Visual Signs that a Blade Needs Tightening

      Fluttering and wandering on the guide wheels could be indications that a saw blade needs increased tension. September 15, 2011

On my Norwood bandwheel, with the blade turning slowly, I can see it moving front to back on the guide rollers approximately 1/8". With the blade turning fast, it seems to be fluttering up and down 1/8" as well. This is noticed before entering a log, and guide roller position doesn't seem to make a noticeable difference. I don't get major rising or diving while cutting, but it is enough to be problematic. Tracking has been checked and rechecked and is in proper order. Is it possible for a blade that is left with cutting tension to shrink in length due to cold temperatures with enough force to bend the spindles the bandwheels spin on?

Forum Responses
(Sawing and Drying Forum)
From contributor S:
The saw needs to be flat, and it sounds like that blade is bent. A blade will bend when pushed too hard, and it can even stay bent afterwards. Drop your tension and check it again. If it still is moving in and out with very low tension, then the saw is bent.

You think the wheel axle has a bend in it. I would think 1/8 wheel wobble would be easy to see. The wheels need to run true, but also need to be round.

The saw flutter is commonly a tension problem (too low). I believe one or two of the saw manufacturers (such as Timber Wolf) suggest a technique for tensioning the saw by watching the flutter.

It sounds to me that you are cutting with dull saws. There are lots of signs of this that you can watch for: sawdust size, stringing edges, increase in sound, number of board feet, and how the saw exits the cut. Limit your saw cut time to 2 hours of sawing. Pushing a saw will result in the bend in blade issue, diving and climbing in the cut.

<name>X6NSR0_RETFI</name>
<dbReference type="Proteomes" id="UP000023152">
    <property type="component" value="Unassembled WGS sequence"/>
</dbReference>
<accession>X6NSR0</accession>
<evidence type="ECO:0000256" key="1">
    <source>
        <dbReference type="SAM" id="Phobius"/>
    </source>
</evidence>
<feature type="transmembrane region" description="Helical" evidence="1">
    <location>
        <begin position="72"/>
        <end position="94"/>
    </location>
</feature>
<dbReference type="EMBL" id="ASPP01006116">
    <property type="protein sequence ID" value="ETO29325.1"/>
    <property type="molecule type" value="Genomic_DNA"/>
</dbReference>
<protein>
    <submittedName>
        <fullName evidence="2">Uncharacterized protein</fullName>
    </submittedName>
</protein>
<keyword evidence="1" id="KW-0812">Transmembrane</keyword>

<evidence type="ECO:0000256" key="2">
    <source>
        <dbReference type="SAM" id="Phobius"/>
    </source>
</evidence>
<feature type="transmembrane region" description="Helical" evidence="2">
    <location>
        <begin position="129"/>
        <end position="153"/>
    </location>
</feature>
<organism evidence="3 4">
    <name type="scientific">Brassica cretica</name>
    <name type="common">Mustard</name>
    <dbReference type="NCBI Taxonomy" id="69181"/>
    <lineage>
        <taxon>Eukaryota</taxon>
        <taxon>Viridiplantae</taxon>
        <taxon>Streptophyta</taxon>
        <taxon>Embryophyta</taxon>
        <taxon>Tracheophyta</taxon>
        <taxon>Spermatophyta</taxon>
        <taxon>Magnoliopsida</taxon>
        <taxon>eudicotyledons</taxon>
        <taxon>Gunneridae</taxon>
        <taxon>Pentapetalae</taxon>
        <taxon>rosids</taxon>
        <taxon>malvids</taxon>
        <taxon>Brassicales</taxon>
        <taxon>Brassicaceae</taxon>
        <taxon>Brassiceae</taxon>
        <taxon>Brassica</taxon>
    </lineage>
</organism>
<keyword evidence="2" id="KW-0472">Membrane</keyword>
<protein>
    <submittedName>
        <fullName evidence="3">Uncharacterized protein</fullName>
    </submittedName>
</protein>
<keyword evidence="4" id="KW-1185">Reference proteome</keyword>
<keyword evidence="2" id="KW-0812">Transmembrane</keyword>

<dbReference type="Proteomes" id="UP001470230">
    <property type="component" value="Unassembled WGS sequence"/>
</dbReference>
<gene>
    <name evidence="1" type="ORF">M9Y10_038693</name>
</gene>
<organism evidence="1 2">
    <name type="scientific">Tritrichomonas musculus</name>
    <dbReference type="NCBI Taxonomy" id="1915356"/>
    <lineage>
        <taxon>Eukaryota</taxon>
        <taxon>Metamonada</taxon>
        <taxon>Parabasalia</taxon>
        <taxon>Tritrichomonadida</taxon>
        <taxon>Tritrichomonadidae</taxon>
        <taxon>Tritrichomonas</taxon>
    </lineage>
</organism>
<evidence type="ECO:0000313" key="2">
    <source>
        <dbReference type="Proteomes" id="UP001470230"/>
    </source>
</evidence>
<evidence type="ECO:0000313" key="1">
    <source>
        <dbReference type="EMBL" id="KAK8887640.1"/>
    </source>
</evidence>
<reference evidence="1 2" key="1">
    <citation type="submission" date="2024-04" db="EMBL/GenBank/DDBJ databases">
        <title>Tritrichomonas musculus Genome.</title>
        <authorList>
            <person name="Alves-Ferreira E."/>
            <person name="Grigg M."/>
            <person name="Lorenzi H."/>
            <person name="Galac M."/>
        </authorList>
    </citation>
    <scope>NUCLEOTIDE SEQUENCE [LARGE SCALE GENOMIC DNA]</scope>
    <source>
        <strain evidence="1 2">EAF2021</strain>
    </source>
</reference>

Switch saw after the bark has been removed, but make sure those are good cuts or those errors will show up in every board.

Never leave a saw on the mill. The best use for a saw is to put it on, run it and pull it. Don't even leave it tensioned on the mill over lunch.

From contributor T:
Contributor S, I believe you meant blades instead of saw.

Is this the only blade, or is it the same after changing? Possible bad weld alignment if only one and new.

It's easy to check axle and bandwheel - remove blade and spin bandwheels to see if they flutter or run true (hold something solid near wheel while it's spinning).

I agree with contributor S - could be blade stressed. I'm still new at sawing and want to run blades too long ("it's still cutting, let's go another log").

From contributor S:
I know it is odd to call the blade a saw, but that is the common name for it.

The trick is finding a good saw to work on your mill. I found that I liked the 1 1/2 saws best. They are stronger and I believe make a better cut. But you will find everybody has their own view on mills and saws.

From the original questioner:
Got it fixed. Didn't realize what a big difference in tension needs there were between blade brands. Thanks.

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